Düsseldorf, Germany – It’s hard to believe that Peter Neumann is retiring. He will step down as CEO and long-time chairman of Engel Holding GmbH at the end of this year.
K 2016 was a chance to stop by the Engel stand to talk to Neumann and say hello to his successor, Stefan Engleder. Certainly, Engel is always a must-see at major trade shows.
Like many top European machinery executives, Neumann is very polished and well-spoken. He can talk in-depth about injection moulding technology. But Neumann seems to be much more well-rounded than most when it comes to a broad range of social and political issues.
He is a person who is curious about the world, not just engineering.
That attitude serves Austria-based Engel very well. Any global machinery manufacturer is much better off when the top executives are genuinely interested in how people think and behave in different countries around the world. (Note that I said “countries” and not “markets.” For all the talk at K about markets, a local economy is made up of decisions made every day by individual people. And each country is different.)
From a reporter’s standpoint, Neumann was a great person to interview. Want to get a quote about the VW diesel-emissions scandal? Go to Neumann. What’s the future of the European Union after Brexit? Get a comment from Neumann.
And if you’ve met the Engel leader, you know that he has a twinkle in his eyes. He always seems to be naturally upbeat. He never seems to worry – and maybe that’s why (along with their similar names), when I see Peter Neumann, I always think of Mad magazine cover boy Alfred E. Neuman, whose famous line is “What, Me Worry?”
I don’t know if Mad magazine humour translates to Germany and Austria…
And so Peter Neumann, the trade press is going to miss you. Stefan Engleder, welcome!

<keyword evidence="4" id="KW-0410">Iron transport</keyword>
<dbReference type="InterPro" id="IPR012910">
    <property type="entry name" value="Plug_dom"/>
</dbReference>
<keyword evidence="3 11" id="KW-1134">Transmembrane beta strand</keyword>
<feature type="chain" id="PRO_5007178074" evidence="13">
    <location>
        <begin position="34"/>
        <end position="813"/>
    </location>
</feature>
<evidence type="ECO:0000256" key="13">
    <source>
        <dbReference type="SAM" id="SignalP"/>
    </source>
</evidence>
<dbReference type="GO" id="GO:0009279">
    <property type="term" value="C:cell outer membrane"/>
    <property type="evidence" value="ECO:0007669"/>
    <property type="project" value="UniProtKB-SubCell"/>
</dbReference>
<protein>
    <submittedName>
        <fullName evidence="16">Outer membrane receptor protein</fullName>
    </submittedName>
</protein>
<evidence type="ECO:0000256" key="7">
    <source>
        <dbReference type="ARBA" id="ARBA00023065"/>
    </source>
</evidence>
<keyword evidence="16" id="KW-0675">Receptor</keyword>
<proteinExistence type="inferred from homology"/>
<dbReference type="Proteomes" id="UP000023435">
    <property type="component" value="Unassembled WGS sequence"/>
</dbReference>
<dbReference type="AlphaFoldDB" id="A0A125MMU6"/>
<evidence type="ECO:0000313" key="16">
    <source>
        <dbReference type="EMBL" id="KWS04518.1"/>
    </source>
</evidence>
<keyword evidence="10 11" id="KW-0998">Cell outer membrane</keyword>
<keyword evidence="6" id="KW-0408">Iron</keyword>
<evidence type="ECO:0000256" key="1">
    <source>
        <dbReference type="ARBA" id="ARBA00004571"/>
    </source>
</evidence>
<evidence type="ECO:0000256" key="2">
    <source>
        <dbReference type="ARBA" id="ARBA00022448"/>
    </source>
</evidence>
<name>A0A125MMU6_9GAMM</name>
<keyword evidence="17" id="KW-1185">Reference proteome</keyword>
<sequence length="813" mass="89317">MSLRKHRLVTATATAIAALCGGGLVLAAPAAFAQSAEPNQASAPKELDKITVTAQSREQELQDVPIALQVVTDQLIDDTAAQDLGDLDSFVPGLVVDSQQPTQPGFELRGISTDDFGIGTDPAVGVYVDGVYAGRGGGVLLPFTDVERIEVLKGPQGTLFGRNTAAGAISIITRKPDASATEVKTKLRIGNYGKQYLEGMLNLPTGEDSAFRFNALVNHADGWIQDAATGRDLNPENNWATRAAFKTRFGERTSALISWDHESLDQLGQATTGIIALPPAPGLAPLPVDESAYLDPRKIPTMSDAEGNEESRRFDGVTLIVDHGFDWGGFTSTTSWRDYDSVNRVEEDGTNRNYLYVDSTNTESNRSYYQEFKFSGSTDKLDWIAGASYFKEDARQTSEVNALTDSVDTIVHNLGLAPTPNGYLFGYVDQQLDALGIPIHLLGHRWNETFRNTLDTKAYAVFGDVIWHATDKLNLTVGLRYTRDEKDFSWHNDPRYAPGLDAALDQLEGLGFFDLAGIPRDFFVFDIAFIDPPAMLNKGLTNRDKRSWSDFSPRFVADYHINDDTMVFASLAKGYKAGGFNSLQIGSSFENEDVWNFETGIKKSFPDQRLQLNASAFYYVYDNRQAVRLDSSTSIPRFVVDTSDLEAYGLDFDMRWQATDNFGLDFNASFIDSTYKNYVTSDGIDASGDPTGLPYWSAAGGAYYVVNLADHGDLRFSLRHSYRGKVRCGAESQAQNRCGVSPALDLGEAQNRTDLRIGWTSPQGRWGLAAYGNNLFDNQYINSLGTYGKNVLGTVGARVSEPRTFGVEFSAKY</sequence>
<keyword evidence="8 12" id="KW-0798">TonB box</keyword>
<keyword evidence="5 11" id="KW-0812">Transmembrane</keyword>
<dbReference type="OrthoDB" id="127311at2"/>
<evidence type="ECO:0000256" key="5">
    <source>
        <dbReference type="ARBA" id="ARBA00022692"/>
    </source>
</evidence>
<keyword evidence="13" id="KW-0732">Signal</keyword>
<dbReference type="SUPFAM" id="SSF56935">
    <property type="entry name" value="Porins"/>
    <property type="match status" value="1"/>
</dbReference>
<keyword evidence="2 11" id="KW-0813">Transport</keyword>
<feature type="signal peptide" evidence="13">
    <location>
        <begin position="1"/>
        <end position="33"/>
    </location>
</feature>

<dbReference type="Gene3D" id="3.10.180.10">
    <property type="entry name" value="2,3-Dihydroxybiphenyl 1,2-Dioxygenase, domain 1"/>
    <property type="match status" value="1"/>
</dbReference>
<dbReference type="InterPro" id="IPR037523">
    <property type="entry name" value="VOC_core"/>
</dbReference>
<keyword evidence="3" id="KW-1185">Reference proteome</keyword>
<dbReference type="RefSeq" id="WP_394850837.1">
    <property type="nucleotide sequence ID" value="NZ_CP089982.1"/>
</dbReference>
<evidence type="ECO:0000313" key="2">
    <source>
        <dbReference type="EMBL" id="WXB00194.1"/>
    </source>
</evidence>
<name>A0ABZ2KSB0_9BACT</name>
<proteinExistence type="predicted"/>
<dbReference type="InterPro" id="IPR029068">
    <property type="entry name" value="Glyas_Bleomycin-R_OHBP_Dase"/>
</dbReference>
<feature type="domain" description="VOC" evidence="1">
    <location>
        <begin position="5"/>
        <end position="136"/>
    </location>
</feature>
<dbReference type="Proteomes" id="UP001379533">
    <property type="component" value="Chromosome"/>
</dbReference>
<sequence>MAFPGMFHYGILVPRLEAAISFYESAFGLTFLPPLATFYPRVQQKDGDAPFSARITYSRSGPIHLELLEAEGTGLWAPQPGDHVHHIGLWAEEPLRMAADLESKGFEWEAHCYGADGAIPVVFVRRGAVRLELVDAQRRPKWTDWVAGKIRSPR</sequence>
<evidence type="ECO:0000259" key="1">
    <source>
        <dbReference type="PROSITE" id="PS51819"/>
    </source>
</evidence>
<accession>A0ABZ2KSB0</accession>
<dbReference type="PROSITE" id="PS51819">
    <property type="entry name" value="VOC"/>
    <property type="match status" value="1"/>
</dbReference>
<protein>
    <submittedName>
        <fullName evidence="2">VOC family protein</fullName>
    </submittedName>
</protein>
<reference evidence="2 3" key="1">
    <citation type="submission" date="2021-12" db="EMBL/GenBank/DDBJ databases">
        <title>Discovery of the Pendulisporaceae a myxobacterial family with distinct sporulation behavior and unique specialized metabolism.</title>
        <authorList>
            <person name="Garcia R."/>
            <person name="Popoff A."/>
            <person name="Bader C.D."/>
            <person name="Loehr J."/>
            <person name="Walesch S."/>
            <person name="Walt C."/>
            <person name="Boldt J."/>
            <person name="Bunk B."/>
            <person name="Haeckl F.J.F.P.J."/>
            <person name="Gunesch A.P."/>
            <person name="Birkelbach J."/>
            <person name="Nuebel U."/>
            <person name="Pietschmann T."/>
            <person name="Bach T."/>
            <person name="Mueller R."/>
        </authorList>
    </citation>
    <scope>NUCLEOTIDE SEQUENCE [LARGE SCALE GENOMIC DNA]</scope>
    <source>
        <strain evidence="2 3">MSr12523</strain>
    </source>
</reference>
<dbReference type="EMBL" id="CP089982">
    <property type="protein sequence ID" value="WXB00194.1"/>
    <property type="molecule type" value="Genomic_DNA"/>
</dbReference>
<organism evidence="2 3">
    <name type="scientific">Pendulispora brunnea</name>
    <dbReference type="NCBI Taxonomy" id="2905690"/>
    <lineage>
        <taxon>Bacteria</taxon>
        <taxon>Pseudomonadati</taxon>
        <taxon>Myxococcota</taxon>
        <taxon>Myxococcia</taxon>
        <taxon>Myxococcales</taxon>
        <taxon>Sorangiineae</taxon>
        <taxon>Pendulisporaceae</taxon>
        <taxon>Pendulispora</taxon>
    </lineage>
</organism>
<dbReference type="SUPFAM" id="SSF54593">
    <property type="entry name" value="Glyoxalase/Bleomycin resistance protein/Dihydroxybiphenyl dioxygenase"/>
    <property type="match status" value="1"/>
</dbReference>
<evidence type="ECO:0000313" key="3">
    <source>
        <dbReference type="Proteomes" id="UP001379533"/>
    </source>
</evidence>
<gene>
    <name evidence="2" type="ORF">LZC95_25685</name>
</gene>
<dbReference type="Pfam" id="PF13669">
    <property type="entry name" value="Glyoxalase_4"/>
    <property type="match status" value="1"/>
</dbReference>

One thing that won’t change is that Engel in Schwertberg remains a family-owned business. Neumann was the son-in-law of Georg and Irene Schwarz. Engleder is their grandson.
Georg and Irene Schwarz both died this year, passing away within a few days of each other in late March and early April. It marked the end of an era. Irene’s father, Ludwig Engel, founded the company in 1945 to make apple presses.
Georg Schwarz, who had moved with his family to Austria from Croatia, married Irene Engel in 1951. He joined her father’s company.
The following year, Engel came out with its first injection molding machine. Schwarz passed the examination to become a master machine fitter, then attended evening classes to gain additional commercial and business skills. He became head of sales in 1957, and began to build up Engel’s international business.
Ludwig Engel died in 1965, and Irene and Georg Schwarz took over the management of the machinery maker. They managed the company until 1997.
That kind of stability gives Engel an advantage, in an industrial machinery world seemingly being gobbled up by private equity people, run by the bean-counters.
And that will continue under Stefan Engleder.